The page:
Wet Ink Ensemble - "Pendulum V (2009)" (Lift-Tilt-Filter-Spit)
Alex Mincek is a saxophonist, composer, and also the artistic director of the fantastic new music collective The Wet Ink Ensemble. For Lift-Tilt-Filter-Split, a “solo album” of sorts, Mincek has penned five terrific pieces for different instrumentation, each one dense, urgent and sonically provocative. Each piece of concert music shares Mincek’s compositional virtues overall, notably his ability to conjure marvels of instrumental detail – the highly idiomatic and the mysterious – while still conferring on his pieces a sense of power and direction (where too many new music pieces lose themselves in the topiary).
The pieces have a kind of rigorous plotting to them (and you see for yourself, since portions of some scores are reproduced along with the CD), but this is realized in gracefully articulated moments of tension, bursts of coordinated linear or (more frequently) rhythmic activity, and coloristic cohesion. The ensembles here – not just Wet Ink, but the superb strings unit the JACK Quartet and the terrifically plucky Michael Ibrahim and Eric Poland, whose splendid closing duet is the closest we get to something like jazz here – are all deft at concentrating and distilling Mincek’s intentions, realizing timbral and orchestral complexity with a clarity and elegance that allows the details to resonate. Hear this most impressively on the first Wet Ink performance, “Pendulum V.” The piece opens the album with a groaning wow-wow brass effect and proceeds from there through a marvelous greenhouse of textures: tightly coiled brass, woody punctuations, some lovely post-serialist lines. Filled with contrast and tension, deftly controlled percussion is a key here, with a huge dynamic range dotted with multiform textures and moments of suspense (I especially love the alto flute and bass clarinet). “Poco a Poco,” the ensemble’s other full piece, finds them both spiky and spacious. “Pendulum III” is filled with buoyant intervals and a tonal range so impressive that it’s hard to believe it’s a duet. The righteous exchanges between Eliot Gattegno’s alto and Eric Wubbels’ piano calls to mind Anthony Braxton and Marilyn Crispell.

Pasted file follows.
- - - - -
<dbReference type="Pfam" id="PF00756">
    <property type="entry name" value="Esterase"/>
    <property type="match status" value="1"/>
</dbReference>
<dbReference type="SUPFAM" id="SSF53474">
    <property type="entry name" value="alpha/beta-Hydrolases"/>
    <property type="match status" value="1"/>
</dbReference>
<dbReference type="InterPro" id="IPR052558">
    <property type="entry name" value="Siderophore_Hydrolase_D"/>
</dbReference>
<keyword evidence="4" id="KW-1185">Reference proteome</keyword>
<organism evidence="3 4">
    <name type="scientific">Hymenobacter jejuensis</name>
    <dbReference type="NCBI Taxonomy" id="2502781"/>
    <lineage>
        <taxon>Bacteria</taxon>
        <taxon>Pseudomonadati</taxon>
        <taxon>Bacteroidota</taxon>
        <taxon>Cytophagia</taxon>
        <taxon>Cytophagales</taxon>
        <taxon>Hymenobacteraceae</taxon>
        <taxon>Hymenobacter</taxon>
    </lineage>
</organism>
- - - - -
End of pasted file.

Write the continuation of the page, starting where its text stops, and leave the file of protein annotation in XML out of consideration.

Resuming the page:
The fantastic title piece, played with great energy and nuance by JACK, brings to the fore Mincek’s tendency to weave grinding minimalist passages into his long forms. Utilizing the full sonic range of their instruments, the players soar between registers, often amazingly articulating each note with what sounds like an entirely different attack. Filled with small springy sounds and huge roars that almost recalls Stockhausen’s Helicopter Quartet, “lift-tilt-filter-split” is tone-morphing and slashing, craggy and fluid. Like the record as a whole, this piece has the same kind of densely structured but free-sounding energy you’d find in a Simon H. Fell ensemble. Mincek, however, has a vibrant and distinctive personality all his own. His music deserves far wider exposure.